Kalimat Foundation – the UAE-based global non-profit organisation founded by Sheikha Bodour Al Qasimi, President of the International Publishers Association (IPA) to uphold children’s rights to access books particularly in the Middle East, has recently concluded a successful book donation drive of 1500 books across four schools in the Kingdom of Morocco, in collaboration with the UAE’s Ministry of Foreign Affairs.
The Foundation mobilised both its initiatives – Pledge a Library, which reaches out to refugee and immigrant children in need with portable curated libraries of 100 Arabic language books, and ‘ARA’ (I see) designed by the nonprofit to boost reading accessibility for visually-disabled children by providing accessible books in Braille, large print, and audio formats.
The libraries in two public schools, the deep-rooted 100-year-old Ahmad AlSharqawi and Imam Malik, have received Pledge a Library’s portable collection of 100 quality Arabic language titles for children and young adults.
The Association Marocaine pour l’insertion has benefited from an ARA donation of 1,000 books in accessible formats, while Fondation Orient-Occident, a Moroccan non-profit organisation that serves as a bridge between migrants, refugees, the disadvantaged youth and employment opportunities through professional training, received 2 portable libraries stocked up with physical books as well as 100 titles in accessible formats.
The two schools and the foundation were strategically selected by the Foundation owing to the fact that they support the education and learning of over 2,200 refugee, blind and visually impaired children.
Amna Al Mazmi, Director of Kalimat Foundation, said: “We are proud to have collaborated with these Moroccan educational institutions who are doing the extremely important work of advancing the literacy of the most vulnerable sections of society, making sure these children are not left behind just due to their unfortunate circumstances. Since we came into being, Kalimat Foundation’s sole mission has been to deliver books as well as educational and reading materials to as many Arab refugee children as possible in our region and around the world. This donation drive is part of our new strategy to cover larger parts of the African continent, and we are absolutely delighted to have brought so many more children in need of quality books within the Foundation’s beneficiary circles. We hope that the stories we left with them will inspire them to dream, to dare and reach their full potential as contributing members of their community”.
“The increasing number of Arab refugee children around the world and the large demand for books written in the Arabic language has made our role in enhancing the literacy of young vulnerable populations more pertinent than ever before. In Sharjah, we believe in the power of well-crafted stories to unlock true human potential and our leadership has placed reading and literacy at the core of sustainable development. In line with this belief, we have designed the Pledge a Library and ARA initiatives to advance literacy and uphold children’s right to access books in all formats”, she added.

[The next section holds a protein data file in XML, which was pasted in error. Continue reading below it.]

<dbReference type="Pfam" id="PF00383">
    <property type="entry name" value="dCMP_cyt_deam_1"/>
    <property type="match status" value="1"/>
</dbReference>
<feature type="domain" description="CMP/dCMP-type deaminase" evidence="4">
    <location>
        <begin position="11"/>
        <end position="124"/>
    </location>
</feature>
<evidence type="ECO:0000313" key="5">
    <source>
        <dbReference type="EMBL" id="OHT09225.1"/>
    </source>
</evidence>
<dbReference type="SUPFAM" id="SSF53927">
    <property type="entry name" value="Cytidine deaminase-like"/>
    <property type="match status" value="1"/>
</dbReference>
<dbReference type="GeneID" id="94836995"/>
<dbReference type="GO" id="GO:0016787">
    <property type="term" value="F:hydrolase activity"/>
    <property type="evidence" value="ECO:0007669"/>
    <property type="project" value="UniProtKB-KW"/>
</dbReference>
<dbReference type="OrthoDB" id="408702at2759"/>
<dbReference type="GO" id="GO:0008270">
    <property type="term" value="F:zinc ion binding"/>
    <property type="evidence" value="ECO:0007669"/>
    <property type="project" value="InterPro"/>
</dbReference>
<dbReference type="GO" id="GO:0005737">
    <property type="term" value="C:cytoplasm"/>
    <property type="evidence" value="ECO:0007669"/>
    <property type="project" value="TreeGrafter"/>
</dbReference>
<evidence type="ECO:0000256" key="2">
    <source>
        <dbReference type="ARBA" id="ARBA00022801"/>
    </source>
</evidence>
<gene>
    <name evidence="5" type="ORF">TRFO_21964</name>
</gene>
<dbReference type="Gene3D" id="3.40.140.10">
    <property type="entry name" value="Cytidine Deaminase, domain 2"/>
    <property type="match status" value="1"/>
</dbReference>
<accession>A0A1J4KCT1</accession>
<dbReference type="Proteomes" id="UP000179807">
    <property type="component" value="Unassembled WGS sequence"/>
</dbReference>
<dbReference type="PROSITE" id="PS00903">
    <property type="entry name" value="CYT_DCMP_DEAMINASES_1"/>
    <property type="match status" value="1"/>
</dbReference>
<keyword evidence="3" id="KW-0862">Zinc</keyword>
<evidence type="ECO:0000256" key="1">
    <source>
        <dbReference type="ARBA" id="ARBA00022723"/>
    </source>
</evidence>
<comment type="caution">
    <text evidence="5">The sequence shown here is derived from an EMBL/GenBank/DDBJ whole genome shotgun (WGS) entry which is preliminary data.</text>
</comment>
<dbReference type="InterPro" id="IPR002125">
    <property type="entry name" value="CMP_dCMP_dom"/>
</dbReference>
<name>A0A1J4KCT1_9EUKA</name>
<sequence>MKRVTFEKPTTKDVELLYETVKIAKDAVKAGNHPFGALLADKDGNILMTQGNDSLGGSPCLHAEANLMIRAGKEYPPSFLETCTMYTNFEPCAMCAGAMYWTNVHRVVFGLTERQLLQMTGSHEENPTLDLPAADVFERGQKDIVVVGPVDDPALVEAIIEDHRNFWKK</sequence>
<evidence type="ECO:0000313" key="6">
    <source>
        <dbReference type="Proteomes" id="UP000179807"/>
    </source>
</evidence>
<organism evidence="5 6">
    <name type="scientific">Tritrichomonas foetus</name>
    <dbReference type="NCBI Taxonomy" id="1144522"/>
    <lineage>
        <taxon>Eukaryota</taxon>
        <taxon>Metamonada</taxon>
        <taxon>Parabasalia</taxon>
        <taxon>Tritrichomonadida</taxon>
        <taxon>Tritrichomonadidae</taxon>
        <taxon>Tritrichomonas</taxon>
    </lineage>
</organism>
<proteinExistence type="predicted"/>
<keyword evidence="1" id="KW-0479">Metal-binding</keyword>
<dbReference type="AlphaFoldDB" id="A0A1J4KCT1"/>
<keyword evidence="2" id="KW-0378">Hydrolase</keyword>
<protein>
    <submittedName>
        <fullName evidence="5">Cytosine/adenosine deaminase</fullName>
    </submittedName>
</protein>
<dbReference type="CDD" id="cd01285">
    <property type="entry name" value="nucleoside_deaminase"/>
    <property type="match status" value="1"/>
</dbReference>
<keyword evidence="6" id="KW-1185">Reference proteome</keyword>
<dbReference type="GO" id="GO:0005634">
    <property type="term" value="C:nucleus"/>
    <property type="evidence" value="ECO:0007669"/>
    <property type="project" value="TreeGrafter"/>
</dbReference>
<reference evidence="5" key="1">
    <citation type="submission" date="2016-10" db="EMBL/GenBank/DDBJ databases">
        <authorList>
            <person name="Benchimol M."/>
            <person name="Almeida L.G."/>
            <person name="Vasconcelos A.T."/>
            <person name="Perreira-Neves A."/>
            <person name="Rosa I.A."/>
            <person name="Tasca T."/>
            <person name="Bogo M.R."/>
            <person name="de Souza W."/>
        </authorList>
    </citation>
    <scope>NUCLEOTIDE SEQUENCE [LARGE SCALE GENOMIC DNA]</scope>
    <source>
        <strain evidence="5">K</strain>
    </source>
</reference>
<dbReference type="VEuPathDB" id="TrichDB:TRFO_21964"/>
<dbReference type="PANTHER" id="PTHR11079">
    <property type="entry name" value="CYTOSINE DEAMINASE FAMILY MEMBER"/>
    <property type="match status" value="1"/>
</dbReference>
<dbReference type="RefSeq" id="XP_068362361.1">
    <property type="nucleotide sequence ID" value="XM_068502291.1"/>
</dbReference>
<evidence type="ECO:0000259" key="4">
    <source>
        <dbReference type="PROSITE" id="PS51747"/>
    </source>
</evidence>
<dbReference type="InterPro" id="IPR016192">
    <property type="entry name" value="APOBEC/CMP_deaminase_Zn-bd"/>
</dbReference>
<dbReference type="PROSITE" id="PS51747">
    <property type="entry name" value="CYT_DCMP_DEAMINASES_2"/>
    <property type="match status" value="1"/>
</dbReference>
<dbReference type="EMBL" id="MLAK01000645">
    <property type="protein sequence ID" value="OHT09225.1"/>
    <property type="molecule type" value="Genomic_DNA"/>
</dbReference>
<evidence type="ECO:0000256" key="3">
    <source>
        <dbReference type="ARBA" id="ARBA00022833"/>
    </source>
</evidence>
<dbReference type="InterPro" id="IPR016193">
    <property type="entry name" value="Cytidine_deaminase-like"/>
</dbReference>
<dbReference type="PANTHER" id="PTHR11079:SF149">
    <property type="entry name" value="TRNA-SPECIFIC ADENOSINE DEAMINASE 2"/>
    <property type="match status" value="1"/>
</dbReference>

Sandra Flores, Protection Officer, Foundation Orient-Occident said: “Education plays a pivotal role in the development of refugee children. It gives them the knowledge and skills to live a fulfilling life. Books expose children to different views and new perspectives. UNHCR is very grateful for this book donation from Kalimat Foundation that will also allow young non-Arabic speaking refugees to have access to engaging tools to learn Arabic, the local language of their host country, and thus strengthen their social integration.”
Storytelling and workshops to inculcate lifelong values in future generations
Also part of Kalimat Foundation’s visit to the Kingdom of Morocco was a storytelling and workshops series to instil a love of books by engaging children and their peers with stories and story-themed activities in interactive and experiential ways.
Director of Special Initiatives, Reem Jassim, engaged a group of children at the East West Foundation – Fondation Orient-Occident, with a reading of Maitha Al Khayat’s My Mother’s Wonder Socks, a simple story that reflects children’s ability to think and formulate conclusions.
Jassim led another session for students of Moroccan Association for the Integration of the Blind – Association Marocaine pour l’insertion where she captured imaginations with the dramatised storytelling of Falfoush Lost his Memory written by Rai Abdulal.
At the Ahmad AlSharqawi School and Imam Malik School, Yasmin Kaoukibi, read The Two Best Friends, whose narrative seeks to inculcate honest behaviours and a firm sense of responsibility in children.